Energy, Environment

This is How Carbon Credits Can Innovatively Catalyze for Financing Our Energy Transition

I recent­ly took part in a Pan African Cli­mate Change Earth Sum­mit host­ed at the Kenya Wildlife Ser­vice. While observ­ing the dis­cus­sions, the press­ing need to inno­v­a­tive­ly finance tran­si­tion to clean ener­gy became evi­dent to me, hence these thoughts.

Last year in Kenya, 700,000 new cus­tomers were con­nect­ed to the elec­tric­i­ty grid, mark­ing a sig­nif­i­cant stride toward con­nect­ing every Kenyan to the grid. Unlike var­i­ous west­ern coun­tries rely­ing on unclean ener­gy sources like coal, 87 per­cent of elec­tric­i­ty gen­er­at­ed in Kenya last year came from renew­able sources such as geot­her­mal and wind. In con­trast, the US gen­er­ates about 60% of its elec­tric­i­ty from fos­sil fuels includ­ing coal, nat­ur­al gas, petro­le­um, and oth­er gases.

Kenya stands as a glob­al leader in elec­tric­i­ty gen­er­a­tion from renew­able sources. Nev­er­the­less, this accom­plish­ment could obscure the heavy reliance on non-renew­able sources like fos­sil fuels and bio­mass such as char­coal for trans­port fuel and cook­ing ener­gy, pos­ing severe eco­nom­ic and health risks.

With­out any doubt, the esca­lat­ing fuel costs pose a crit­i­cal infla­tion risk, impact­ing trans­porta­tion and man­u­fac­tur­ing expens­es. Addi­tion­al­ly, ris­ing fuel prices con­tribute to increased food prices. The reliance on fos­sil fuels in Kenya and glob­al­ly is no longer sus­tain­able, demand­ing urgent and deci­sive action to shift the trans­port sec­tor away from these fuels.

For­tu­nate­ly, Kenya has already embarked on crit­i­cal steps that need ampli­fi­ca­tion. The gov­ern­men­t’s ini­tia­tive to intro­duce elec­tric bus­es and estab­lish charg­ing sta­tions in remote regions not only enhances mobil­i­ty but also reduces emis­sions, fos­ter­ing a clean­er trans­porta­tion sys­tem. More­over, the full imple­men­ta­tion of the Finance Act effec­tive from July 1, 2023, zero-rat­ing VAT on the impor­ta­tion or sale of e‑Mobility vehi­cles and com­po­nents, such as elec­tric bicy­cles and motor­cy­cles, is imperative.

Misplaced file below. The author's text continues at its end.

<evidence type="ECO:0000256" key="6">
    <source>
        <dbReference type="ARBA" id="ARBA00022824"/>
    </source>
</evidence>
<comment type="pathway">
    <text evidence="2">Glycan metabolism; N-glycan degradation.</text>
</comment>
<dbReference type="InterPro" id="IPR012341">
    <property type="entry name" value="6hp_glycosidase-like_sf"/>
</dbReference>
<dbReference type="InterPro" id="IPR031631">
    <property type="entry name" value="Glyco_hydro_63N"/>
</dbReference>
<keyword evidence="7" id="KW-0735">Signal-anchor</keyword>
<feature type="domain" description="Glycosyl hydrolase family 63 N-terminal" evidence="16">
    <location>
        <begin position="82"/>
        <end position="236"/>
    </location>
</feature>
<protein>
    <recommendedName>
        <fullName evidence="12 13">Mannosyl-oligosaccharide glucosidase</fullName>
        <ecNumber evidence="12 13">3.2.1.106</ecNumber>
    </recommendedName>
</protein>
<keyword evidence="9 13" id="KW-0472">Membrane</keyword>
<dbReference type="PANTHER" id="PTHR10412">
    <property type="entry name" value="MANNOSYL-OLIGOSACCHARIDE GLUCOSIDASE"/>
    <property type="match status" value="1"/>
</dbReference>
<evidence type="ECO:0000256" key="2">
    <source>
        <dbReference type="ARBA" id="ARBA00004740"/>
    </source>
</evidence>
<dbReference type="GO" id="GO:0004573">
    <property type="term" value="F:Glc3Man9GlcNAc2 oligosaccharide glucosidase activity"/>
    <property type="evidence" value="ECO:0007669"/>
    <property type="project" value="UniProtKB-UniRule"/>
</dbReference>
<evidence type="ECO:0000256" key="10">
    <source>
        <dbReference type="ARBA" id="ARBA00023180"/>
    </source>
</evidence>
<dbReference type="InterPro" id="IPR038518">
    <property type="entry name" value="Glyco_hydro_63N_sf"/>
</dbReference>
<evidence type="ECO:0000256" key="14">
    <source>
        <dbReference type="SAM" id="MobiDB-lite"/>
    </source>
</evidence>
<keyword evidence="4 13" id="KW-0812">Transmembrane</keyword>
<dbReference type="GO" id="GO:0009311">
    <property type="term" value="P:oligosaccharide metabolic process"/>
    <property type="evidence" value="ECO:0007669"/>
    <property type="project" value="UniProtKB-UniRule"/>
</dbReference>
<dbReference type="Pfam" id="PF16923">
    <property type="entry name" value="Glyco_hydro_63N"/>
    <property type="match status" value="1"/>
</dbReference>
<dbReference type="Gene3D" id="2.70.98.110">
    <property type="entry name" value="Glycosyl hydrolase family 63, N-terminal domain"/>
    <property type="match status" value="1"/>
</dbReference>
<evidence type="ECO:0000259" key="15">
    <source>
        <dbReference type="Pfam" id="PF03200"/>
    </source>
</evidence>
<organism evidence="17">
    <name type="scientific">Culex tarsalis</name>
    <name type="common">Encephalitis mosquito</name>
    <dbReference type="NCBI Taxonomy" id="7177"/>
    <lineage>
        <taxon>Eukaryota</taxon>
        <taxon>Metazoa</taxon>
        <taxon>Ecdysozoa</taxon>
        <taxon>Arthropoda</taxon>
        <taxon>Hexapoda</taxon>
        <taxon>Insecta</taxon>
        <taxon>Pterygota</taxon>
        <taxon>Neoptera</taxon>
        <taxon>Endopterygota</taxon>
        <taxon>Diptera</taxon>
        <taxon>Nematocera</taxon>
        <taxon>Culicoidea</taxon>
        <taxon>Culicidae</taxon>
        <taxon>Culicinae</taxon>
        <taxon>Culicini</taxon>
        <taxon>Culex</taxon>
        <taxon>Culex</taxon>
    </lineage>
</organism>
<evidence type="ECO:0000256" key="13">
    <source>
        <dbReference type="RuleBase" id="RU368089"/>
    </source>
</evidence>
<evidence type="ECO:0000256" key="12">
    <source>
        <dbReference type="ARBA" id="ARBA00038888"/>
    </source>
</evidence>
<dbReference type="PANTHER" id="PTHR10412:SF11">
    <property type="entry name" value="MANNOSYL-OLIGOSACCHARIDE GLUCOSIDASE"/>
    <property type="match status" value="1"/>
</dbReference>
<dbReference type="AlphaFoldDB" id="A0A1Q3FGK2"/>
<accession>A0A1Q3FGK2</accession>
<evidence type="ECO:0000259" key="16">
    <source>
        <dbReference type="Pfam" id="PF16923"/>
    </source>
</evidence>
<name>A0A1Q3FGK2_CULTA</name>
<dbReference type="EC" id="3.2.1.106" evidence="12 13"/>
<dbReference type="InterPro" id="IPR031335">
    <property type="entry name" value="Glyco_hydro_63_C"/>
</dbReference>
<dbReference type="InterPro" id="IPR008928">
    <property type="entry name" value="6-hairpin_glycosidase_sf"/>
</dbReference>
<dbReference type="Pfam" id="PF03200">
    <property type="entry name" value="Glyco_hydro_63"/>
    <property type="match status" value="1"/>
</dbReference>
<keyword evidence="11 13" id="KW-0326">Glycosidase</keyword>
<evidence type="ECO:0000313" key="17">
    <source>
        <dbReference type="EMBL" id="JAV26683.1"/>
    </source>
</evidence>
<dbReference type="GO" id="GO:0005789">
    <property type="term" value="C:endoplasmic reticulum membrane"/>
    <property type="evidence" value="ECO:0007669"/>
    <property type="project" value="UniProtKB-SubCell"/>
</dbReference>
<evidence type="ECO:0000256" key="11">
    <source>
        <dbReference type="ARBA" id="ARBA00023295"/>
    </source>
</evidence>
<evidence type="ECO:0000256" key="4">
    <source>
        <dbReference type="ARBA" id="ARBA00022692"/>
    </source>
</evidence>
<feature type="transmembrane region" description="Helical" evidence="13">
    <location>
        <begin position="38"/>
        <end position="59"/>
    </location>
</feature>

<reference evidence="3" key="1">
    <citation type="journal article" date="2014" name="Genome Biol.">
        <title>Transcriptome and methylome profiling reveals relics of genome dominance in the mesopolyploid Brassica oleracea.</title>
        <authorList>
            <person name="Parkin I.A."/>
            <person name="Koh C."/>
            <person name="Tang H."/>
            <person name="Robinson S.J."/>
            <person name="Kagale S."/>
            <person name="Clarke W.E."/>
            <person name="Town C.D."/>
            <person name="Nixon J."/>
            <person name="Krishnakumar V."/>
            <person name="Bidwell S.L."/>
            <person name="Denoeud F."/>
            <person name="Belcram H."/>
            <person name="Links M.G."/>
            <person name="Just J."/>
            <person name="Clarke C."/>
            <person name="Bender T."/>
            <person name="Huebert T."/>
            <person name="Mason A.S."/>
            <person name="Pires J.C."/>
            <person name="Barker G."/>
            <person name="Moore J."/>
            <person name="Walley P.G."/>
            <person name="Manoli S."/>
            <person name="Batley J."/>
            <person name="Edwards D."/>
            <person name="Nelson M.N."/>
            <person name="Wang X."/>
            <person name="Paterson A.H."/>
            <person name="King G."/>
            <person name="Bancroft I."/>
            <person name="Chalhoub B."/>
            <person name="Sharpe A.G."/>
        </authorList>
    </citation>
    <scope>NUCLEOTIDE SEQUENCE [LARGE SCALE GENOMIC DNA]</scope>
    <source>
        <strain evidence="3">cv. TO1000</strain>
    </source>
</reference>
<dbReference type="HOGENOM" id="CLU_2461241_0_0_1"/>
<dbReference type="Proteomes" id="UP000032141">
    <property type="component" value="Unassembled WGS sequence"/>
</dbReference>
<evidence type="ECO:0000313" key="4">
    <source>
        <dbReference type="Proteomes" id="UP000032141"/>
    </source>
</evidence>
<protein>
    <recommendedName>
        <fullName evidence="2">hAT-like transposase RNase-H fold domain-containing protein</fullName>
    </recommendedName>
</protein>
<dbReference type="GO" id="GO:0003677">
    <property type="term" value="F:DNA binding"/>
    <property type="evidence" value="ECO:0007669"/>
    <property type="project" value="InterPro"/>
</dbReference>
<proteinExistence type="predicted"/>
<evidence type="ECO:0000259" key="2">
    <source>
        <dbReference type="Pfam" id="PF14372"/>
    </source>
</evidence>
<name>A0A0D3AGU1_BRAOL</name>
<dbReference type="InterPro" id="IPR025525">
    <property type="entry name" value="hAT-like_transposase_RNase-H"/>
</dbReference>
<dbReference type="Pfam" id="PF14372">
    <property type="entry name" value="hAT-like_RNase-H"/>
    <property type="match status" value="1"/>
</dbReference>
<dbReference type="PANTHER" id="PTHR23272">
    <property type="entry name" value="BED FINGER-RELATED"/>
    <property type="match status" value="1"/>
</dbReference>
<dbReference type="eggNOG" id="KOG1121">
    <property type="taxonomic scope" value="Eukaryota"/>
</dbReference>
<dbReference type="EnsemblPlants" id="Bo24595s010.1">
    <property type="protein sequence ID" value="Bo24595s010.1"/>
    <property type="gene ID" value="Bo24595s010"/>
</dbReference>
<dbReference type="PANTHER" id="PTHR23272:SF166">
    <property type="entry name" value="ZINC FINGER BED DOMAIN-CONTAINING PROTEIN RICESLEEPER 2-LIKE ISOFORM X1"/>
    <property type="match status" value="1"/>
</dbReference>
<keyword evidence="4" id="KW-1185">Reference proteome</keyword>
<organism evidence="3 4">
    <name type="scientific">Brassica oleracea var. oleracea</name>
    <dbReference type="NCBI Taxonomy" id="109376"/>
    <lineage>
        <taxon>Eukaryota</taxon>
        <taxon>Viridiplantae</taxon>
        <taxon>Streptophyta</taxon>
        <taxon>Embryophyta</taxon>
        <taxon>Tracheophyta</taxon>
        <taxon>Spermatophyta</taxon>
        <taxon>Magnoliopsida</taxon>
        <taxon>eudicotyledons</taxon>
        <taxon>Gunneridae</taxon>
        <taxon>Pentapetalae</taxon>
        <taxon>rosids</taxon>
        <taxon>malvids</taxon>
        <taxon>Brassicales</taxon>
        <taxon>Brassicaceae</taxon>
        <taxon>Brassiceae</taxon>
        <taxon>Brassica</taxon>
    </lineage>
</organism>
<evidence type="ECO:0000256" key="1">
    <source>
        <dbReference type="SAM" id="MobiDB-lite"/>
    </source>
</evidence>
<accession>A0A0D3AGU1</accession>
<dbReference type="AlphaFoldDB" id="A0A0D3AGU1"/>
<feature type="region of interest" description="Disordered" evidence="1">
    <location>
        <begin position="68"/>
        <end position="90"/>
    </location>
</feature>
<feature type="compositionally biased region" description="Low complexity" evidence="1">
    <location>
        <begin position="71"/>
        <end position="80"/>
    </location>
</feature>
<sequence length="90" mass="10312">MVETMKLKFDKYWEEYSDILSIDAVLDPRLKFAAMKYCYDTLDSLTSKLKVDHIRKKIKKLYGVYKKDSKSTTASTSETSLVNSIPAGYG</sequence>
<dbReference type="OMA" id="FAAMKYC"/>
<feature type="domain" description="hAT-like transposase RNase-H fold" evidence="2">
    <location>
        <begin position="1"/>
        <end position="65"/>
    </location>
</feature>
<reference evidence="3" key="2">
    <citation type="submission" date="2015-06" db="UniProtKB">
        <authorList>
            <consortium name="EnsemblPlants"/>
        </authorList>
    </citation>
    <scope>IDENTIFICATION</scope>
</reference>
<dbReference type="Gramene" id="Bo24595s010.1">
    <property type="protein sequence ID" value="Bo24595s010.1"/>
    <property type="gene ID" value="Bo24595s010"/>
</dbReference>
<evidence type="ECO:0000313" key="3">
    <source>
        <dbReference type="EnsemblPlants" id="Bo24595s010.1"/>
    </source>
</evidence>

As we tran­si­tion, there is need to move with all play­ers step­ping on a rea­son­able pol­i­cy foun­da­tion that we have already laid regard­ing local­iza­tion. In Indone­sia, Min­is­te­r­i­al Reg­u­la­tion No. 21 of 2023 offers a sub­sidy of approx­i­mate­ly USD 600 to buy­ers of elec­tric motor­cy­cles, reduc­ing the orig­i­nal price. Such is the sup­port­ive approach that our Auto­mo­tive Pol­i­cy must breathe.

Regard­ing cook­ing fuel, approx­i­mate­ly 70 per­cent of Kenyan house­holds still rely on bio­mass, expos­ing them to health risks due to indoor air pol­lu­tion. Regret­tably, 23,000 Kenyans per­ish annu­al­ly due to the use of kerosene and fire­wood for cook­ing. The tran­si­tion to clean cook­ing ener­gy is a life-and-death matter.

Pres­i­dent William Ruto’s tar­get of achiev­ing 100 per­cent access to clean cook­ing by 2028 may be deemed ambi­tious by crit­ics, but I am con­vinced of its fea­si­bil­i­ty. To expe­dite this goal, I sug­gest that the Pres­i­dent accel­er­ates the imple­men­ta­tion of the ener­gy tran­si­tion pro­gram, man­dat­ing all pub­lic insti­tu­tions to shift from bio­mass cook­ing fuels to clean­er options. Addi­tion­al­ly, sub­stan­tial invest­ment in bio­gas is piv­otal for this transition.

At the house­hold lev­el, increas­ing LPG usage is cru­cial. Present­ly, only 24 per­cent of Kenyan house­holds use LPG, while 56 per­cent use kerosene. The gov­ern­men­t’s plan to pro­vide free LPG cylin­ders to 4.4 mil­lion impov­er­ished house­holds by 2025 is com­mend­able and should be exe­cut­ed. Addi­tion­al­ly, the afford­able hous­ing projects must be designed with ener­gy tran­si­tion in mind.

Tran­si­tion­ing to renew­able ener­gy through these pro­pos­als entails sig­nif­i­cant costs and here is my sug­gest­ed prac­ti­cal solution.

Car­bon off­set­ting which has mush­roomed into a glob­al multi­bil­lion-dol­lar indus­try presents a viable financ­ing mech­a­nism for this envi­sioned ener­gy tran­si­tion. It enables indi­vid­u­als or orga­ni­za­tions to off­set their car­bon emis­sions by invest­ing in car­bon reduc­tion projects. In Kenya, for instance a small project at the Chyu­lu Hills REDD+ Car­bon Project, aim­ing to sup­port com­mu­ni­ty liveli­hoods and con­serve the Chyu­lu Hills land­scape receives USD 6 per ton for the 600,000 tons of car­bon that is off­set by the for­est. This amounts to USD 3.6 M annu­al­ly. Painful­ly, very many such projects worth tril­lions exist in Kenya. Despite orga­niz­ers reap­ing bil­lions from sell­ing car­bon cred­its, only a frac­tion trick­les down to the com­mu­ni­ty. At such eco­nom­i­cal­ly chal­leng­ing times as now, isn’t this mon­ey that we can inno­v­a­tive­ly apply to dri­ve the tran­si­tion to renew­able ener­gy? Tusi­jitese. Think green, act green!


About Dr. Kalua Green

He is the Chief Stew­ard of Green Africa Group, a con­glom­er­ate that was envi­sioned in 1991 to con­nect, pro­duce and impact var­i­ous aspi­ra­tions of human­i­ty through Sus­tain­able Mobil­i­ty & Safe­ty Solu­tions, Eco­pre­neur­ship & Agribusi­ness, Ship­ping & Logis­tics, Envi­ron­men­tal Pro­tec­tion Ini­tia­tives, as well as Hos­pi­tal­i­ty & fur­nish­ings sectors

This is How We Can Use Our Brains to Transform Kenya

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